How do we read a valve symbol?

To direct oil into various hydraulic system circuits, directional control valves are employed. The first factors to take into account are the maximum flow capacity and the pressure drop through the valve. Directional

Control valves may connect to electronic, hydraulic, pneumatic, and manual controls. The majority of these variables are chosen during the original system design.

The actuator in a hydraulic system receives supply oil via the directional control valve.

The valve body is heat treated sometimes, after being drilled and sharpened.

The ports for the intake and outflow are threaded and drilled. High quality steel was used to manufacture the valve spool. Some valve spools have been heated, treated, sized, and polished. Other valve spools are polished, chrome-plated, and ground to size. The valve body and valve spool are next assembled in accordance with the design requirements. The only component that moves after assembly is the valve spool.

Pump Spool

The valve spool is made up of grooves and lands (Figure). Oil cannot flow through the valve body because of the spool lands. Oil may go through the valve body and around the spool thanks to the spool grooves.

The “normal” position of the spool refers to its state when it is not triggered.

An “open center” valve feeds supply oil through it and back to the tank when it is in the typical position. A “close center” valve’s spool blocks the delivery of oil while it is in the typical position.

Open Center Directional Control Valve in HOLD Position

A typical open center directional control valve in the HOLD position is shown cutaway in Figure.

The pump oil flows into the valve body, around the valve spool, and back into the tank while the valve is in the HOLD position. The load check valve receives oil from the pump as well. Oil has clogged up the passageway behind the load check. The load check valve is kept closed by the clogged oil and the load check valve spring. Moreover, the valve spool prevents oil from reaching the rod end and cylinder head end.

Open Center Directional Control Valve in RAISE Position

The valve spool is seen in Figure as it moves to the RAISE position.

The pump oil flow to the tank is stopped when the valve spool is turned to the RAISE position. Yet, the load check valve is open to the flow of pump oil. The cylinder rod end and the tank passage are also connected to the oil behind the load check valve via the valve spool. The load check valve keeps the oil in the head end of the cylinder from flowing into the pump oil passage. The pump’s restricted oil flow raises the oil pressure.

Figure shows that the pressure behind the load check valve is overcome by an increase in pump oil pressure (unseats the load check valve).

Pump oil passes to the cylinder’s head end after passing via the load check valve and the valve spool.

The oil in the cylinder’s rod end runs through the valve spool and into the tank.

Basic Envelope

A basic envelope or many basic envelopes make up the basic valve ISO symbol seen in Figure. The amount of locations the valve may be adjusted is represented by the number of envelopes utilized.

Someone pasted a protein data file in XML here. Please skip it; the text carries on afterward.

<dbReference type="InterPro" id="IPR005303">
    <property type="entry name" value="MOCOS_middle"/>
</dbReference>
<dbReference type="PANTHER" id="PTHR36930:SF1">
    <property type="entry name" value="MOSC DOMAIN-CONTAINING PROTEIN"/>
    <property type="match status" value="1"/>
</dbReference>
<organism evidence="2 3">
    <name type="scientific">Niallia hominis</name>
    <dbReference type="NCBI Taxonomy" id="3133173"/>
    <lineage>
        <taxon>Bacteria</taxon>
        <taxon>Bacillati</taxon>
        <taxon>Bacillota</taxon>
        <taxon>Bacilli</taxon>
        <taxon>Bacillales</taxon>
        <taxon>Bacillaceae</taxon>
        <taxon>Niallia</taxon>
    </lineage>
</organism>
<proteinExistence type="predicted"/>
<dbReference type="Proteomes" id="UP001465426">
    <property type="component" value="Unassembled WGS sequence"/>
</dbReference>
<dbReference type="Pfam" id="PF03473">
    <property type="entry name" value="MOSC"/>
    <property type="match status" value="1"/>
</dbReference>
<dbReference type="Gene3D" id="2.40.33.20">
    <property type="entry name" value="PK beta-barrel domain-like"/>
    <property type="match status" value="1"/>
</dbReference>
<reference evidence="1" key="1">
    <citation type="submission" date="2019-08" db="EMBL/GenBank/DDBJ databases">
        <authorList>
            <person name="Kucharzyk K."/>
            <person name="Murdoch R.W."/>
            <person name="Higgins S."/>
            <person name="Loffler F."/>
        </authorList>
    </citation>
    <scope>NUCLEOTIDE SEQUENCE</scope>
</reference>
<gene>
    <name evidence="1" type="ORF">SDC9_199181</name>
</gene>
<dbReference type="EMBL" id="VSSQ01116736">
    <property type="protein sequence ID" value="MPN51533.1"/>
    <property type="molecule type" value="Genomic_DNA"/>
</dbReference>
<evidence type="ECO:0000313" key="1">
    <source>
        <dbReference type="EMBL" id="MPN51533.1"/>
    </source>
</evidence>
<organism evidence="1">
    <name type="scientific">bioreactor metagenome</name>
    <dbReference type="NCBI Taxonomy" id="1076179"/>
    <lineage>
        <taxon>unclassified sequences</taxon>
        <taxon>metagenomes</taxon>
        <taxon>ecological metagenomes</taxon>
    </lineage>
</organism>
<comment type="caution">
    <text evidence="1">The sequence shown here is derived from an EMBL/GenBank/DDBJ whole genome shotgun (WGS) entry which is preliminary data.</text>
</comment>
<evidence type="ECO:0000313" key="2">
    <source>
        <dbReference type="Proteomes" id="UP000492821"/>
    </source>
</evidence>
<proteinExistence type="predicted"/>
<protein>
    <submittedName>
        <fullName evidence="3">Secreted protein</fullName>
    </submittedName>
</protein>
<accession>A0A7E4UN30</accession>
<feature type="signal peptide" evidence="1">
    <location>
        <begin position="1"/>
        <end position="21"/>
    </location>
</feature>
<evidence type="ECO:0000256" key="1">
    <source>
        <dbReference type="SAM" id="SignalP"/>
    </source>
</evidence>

Valve Port

Figure shows valve ports for working lines. The term “two-way valve” is often used to describe a valve having two ports. Contrast this with the two-position valve seen in Figure . Valves may have whatever many ports and positions are required. All the same, the majority of valve locations and valve ports fall between the numbers one and three.

Flow Path

The flow pathways and directions between ports are essentially represented by the lines and arrows within the envelopes in Figure.

Three Position Valve

Three ISO symbols for the three-position valve are shown in the figure. The neutral or hold position is the middle position of the three-position valve. When the valve is not functioning, it is position HOLD is used for.

The middle position has several uses depending on the spool’s design.

A closed center valve is represented by the ISO symbol at the top. The closed center spool shuts off all oil flow while it is in the HOLD position.

A tandem center valve is represented by the ISO symbol in the center.

The tandem center valve links the pump to the tank while blocking oil flow at A and B while it is in the HOLD position.

A central valve that is open is represented by the ISO symbol at the bottom.

The open center valve links all ports to the tank while it is in the HOLD position.

Three Position, Six Way, Open Center, Manual Controlled Valve

A three position, six way, open center, manually operated valve is shown in the HOLD position in Figure. Pump oil travels to the tank by passing via the valve spool. The control valve spool is blocking the oil in the cylinder.

Three Position, Six Way, Close Center, Pilot Controlled Valve

Figure depicts a pilot-controlled valve with three positions, six ways, and a close center. All oil flow is stopped at the control valve spool while the valve is in the HOLD position.

Directional Control Valve Actuator

Figure displays the ISO symbols for several actuators for directional control valves.